The Rundown: Arrieta Pitching Himself Out of Chicago, El Mago En Fuego
For a while there, Jake Arrieta wasn’t looking like the guy who won the Cy Young Award and who confidently declared that “Aces get seven years.” In fact, he straight-up sucked. Well, at least according to the lofty standards he’d set for himself.
Through his first 16 starts, the hirsute hurler had a 4.67 ERA (4.17 FIP) and was whatever the opposite of consistent is, but, like, a cooler word than just “inconsistent.” The man who you knew was going to win every time he took the bump had turn into a potential disaster on the mound. You never knew when his mechanics would fail him and he’d just fall apart before your eyes.
The whole time, talk of his impending free agency went from the Cubs letting him walk for a monster deal to them possibly re-signing him on a value deal to him being radioactive matter that they wouldn’t touch with a 10-meter cattle prod. But then a curious thing happened: Jake Arrieta started to get good again.
He allowed one hit over seven innings in his 17th start and now has a 2.03 ERA (3.64 FIP) over his last nine outings. Opponents have clubbed only five home runs (0.78 HR/9) in that time, a drastic improvement over the 13 (1.32 HR/9) he’d given up in the initial sample. Even before a tired shoulder landed Jon Lester on the DL, Arrieta had established himself as the Cubs’ best pitcher. And in doing so, he’s basically pitched himself right out of town.
While a $150 million contract would have been unthinkable only a month ago, Arrieta might be able to land one if he keeps pitching like he has been. Even a pact that falls up to a third less than that would likely be too rich for the Cubs’ blood, not only because of the money but also the length. It doesn’t make a whole lot of sense to zip tie yourself to a 32-year-old with questionable mechanics and a desire to capitalize on his past for that last big deal.
Not that I blame him. If I’m Arrieta I’m leveraging the past few seasons for all they’re worth. And they should be worth a helluva lot at this point. But as far as the Cubs are concerned, all that matters is that Arrieta is pitching his ass off for them for the next couple months.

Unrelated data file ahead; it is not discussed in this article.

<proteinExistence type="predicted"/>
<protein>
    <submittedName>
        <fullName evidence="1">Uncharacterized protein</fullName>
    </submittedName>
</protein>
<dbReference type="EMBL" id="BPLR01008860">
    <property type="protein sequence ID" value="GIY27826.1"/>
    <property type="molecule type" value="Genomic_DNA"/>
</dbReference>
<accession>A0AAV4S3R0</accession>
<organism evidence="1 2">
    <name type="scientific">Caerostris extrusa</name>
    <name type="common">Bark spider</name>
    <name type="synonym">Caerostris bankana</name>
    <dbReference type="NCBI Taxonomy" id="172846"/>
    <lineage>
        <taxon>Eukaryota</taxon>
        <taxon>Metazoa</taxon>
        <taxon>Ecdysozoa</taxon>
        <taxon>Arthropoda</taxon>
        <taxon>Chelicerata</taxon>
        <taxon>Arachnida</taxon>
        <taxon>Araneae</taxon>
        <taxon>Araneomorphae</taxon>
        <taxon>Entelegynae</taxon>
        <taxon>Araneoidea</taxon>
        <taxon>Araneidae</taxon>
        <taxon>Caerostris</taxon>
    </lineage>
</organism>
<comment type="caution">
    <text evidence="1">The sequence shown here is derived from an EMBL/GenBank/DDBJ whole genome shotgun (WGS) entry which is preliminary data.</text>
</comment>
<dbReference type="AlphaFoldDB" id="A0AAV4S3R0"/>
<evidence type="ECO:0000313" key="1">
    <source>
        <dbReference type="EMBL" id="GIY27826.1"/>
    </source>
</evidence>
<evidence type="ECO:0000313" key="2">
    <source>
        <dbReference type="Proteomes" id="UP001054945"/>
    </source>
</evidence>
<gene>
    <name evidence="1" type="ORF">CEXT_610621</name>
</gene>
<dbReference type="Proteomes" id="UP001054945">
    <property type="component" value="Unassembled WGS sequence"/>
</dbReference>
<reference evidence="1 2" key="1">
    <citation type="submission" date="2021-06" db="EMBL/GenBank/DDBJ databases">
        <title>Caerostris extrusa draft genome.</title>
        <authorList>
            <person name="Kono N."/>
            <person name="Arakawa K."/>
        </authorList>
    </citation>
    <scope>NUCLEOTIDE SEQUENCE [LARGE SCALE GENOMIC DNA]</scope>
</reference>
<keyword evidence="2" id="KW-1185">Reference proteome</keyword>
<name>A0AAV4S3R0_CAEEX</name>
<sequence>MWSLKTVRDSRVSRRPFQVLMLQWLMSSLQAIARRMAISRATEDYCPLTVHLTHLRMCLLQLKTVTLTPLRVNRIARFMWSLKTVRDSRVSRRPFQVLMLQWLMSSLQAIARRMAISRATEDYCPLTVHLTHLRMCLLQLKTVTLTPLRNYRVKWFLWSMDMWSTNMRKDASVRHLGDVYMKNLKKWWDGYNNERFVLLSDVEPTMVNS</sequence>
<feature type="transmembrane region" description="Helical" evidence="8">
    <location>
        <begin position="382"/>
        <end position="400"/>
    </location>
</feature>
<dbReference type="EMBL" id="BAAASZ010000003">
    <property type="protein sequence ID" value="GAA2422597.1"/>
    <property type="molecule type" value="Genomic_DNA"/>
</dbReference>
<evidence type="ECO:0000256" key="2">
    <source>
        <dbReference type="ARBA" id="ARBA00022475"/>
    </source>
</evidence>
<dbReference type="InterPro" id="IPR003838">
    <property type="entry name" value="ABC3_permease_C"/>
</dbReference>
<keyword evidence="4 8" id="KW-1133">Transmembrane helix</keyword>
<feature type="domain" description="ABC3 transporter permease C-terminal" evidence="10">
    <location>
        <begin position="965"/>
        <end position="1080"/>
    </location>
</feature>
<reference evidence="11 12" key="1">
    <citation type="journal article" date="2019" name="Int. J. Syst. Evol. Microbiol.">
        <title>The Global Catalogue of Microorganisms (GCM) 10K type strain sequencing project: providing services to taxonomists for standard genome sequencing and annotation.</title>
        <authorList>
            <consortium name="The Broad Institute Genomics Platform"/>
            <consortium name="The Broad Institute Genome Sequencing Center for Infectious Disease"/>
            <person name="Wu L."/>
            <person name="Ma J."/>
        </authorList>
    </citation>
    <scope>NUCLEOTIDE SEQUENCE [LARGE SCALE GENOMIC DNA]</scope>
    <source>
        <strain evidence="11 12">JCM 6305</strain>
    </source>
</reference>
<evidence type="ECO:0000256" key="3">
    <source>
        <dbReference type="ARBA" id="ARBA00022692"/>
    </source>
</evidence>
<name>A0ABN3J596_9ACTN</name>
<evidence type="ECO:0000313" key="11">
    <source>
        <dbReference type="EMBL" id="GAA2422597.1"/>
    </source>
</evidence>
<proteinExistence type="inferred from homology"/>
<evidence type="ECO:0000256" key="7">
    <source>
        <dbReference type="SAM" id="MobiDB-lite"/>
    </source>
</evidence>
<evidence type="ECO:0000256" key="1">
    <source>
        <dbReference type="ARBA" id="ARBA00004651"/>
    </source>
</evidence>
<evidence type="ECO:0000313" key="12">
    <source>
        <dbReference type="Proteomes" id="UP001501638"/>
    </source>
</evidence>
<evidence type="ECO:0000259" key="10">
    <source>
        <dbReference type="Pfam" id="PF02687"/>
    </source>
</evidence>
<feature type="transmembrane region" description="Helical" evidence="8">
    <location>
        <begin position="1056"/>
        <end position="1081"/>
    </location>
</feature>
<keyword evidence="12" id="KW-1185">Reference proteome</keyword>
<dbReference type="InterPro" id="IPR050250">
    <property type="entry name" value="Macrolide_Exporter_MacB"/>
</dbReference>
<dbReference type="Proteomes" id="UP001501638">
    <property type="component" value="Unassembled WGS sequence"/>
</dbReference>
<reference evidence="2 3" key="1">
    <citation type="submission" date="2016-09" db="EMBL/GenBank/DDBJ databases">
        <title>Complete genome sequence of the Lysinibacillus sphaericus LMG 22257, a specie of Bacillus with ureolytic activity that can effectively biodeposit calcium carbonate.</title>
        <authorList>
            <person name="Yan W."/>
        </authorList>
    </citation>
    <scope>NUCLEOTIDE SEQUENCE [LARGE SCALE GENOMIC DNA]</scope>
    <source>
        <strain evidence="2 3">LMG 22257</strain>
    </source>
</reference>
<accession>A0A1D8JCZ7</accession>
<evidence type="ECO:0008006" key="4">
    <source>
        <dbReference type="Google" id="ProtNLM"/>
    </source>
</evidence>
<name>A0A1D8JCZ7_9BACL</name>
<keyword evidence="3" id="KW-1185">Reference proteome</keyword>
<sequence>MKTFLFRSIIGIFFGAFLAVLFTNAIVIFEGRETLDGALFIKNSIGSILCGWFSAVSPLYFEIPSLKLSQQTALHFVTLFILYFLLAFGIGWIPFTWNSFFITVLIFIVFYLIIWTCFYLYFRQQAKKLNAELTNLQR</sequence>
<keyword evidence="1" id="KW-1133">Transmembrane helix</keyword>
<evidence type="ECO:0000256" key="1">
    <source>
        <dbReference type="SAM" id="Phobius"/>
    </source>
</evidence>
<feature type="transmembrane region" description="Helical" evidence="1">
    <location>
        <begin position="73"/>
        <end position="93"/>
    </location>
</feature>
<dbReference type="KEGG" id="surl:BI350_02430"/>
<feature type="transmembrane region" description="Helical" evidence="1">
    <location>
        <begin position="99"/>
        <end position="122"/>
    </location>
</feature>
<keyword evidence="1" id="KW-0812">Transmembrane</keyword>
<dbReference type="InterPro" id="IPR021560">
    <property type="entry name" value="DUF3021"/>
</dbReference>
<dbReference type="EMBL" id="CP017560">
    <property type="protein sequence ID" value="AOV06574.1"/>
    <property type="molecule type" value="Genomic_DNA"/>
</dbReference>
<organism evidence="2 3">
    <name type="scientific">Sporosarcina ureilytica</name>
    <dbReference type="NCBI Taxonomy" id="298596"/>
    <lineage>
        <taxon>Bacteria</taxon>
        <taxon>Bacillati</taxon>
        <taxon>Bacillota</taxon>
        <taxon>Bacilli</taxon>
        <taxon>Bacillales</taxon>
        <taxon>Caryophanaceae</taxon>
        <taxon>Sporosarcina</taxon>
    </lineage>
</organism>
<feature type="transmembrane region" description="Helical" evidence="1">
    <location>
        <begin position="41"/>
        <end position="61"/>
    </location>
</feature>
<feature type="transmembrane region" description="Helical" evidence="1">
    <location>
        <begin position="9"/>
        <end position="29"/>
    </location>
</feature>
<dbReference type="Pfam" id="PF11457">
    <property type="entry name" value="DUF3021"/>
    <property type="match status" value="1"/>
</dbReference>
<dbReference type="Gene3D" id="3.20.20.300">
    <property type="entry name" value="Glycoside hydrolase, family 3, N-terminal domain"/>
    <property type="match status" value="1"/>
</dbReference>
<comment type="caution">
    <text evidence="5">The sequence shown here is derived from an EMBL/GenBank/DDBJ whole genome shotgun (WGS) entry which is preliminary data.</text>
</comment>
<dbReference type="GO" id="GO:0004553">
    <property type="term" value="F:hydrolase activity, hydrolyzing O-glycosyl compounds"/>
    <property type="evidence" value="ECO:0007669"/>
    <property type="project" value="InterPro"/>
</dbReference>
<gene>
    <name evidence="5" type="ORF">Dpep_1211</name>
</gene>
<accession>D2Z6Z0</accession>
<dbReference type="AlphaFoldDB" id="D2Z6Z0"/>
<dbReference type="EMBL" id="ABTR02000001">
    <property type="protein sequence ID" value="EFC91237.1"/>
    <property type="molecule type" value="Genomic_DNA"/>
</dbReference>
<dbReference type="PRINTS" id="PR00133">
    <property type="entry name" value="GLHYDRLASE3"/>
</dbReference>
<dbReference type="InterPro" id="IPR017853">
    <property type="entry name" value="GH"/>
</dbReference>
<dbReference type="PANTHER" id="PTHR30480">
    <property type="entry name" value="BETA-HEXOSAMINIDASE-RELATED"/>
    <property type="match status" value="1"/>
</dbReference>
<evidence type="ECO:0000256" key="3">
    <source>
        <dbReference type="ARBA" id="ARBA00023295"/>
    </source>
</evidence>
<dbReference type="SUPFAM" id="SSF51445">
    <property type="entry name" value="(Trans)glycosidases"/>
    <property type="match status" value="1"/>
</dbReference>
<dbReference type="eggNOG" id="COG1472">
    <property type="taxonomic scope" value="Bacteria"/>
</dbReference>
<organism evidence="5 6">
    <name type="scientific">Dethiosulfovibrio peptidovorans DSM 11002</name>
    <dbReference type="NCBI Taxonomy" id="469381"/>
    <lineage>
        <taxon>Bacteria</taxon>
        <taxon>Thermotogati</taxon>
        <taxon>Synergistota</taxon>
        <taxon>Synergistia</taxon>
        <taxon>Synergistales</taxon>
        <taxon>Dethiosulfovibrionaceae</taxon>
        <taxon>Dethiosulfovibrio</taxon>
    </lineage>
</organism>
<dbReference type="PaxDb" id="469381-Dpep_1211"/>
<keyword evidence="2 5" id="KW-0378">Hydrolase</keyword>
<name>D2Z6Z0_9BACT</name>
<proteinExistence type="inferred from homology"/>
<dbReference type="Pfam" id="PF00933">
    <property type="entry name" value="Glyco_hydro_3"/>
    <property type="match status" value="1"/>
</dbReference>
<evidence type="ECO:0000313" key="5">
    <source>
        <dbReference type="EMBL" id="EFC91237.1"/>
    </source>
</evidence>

El Mago puttin on a show
Ednel Javier Freaking Baez, y’all.
After the Blue Jays had scored three runs in the top of the 8th to close the gap to a single run, Baez dug in and blasted a two-run homer to push the lead to a more comfortable margin. The ball left the yard at 105 mph, a right hard knock. Rarely are balls hit harder.
The #Cubs have set a franchise record with four players age 25 or younger with 20 homers in a season. pic.twitter.com/Iwohz1N757
— Chicago Cubs (@Cubs) August 18, 2017
Of course, someone did hit a ball harder in the top of the next inning. Too bad Joey Bats made the grievous error of hitting said ball in Javy’s direction.
106 mph off the bat?
Still can’t hit it past Javy. pic.twitter.com/rFqLalQHoV
— MLB (@MLB) August 18, 2017
And the crazy thing about both the homer and the incredible snag was that neither came as much of a surprise for the man they call El Mago. Javy makes a practice of doing things others can’t even attempt, let alone pull off.
He didn’t look like much of a magician earlier this season, though, particularly after an April that saw him hit .203/.262/.339 with a wRC+ of 36. That’s, uh, bad. Since then, he’s gone .286/.320/.544 with a wRC+ of 115, which is better.
He’s improved steadily as the season has progressed, too, slashing .304/.336/.608 with a 134 wRC+ since July 1 and .308/.345/.644 with a 145 wRC+ in the second half. The strikeout rate has remained high, actually creeping up over the last couple months, but that’s a perfectly acceptable tradeoff when Javy’s hitting like he has otherwise.
As frustrating as it may be to see him flailing away at sliders in the dirt, that’s the price you pay in exchange for what we got Friday afternoon.
More news and notes
- The Dodgers have acquired Curtis Granderson from the Mets for cash or a PTBNL
- Max Scherzer was scratched from Friday’s start and has been placed on the DL with inflammation on the right side of his neck.
- Trevor Rosenthal is seeking a second opinion on his injured elbow and may need surgery to address the “stability of his ligament.”
- As if that wasn’t enough for the Cardinals, Adam Wainwright has been placed on the DL due to an elbow impingement.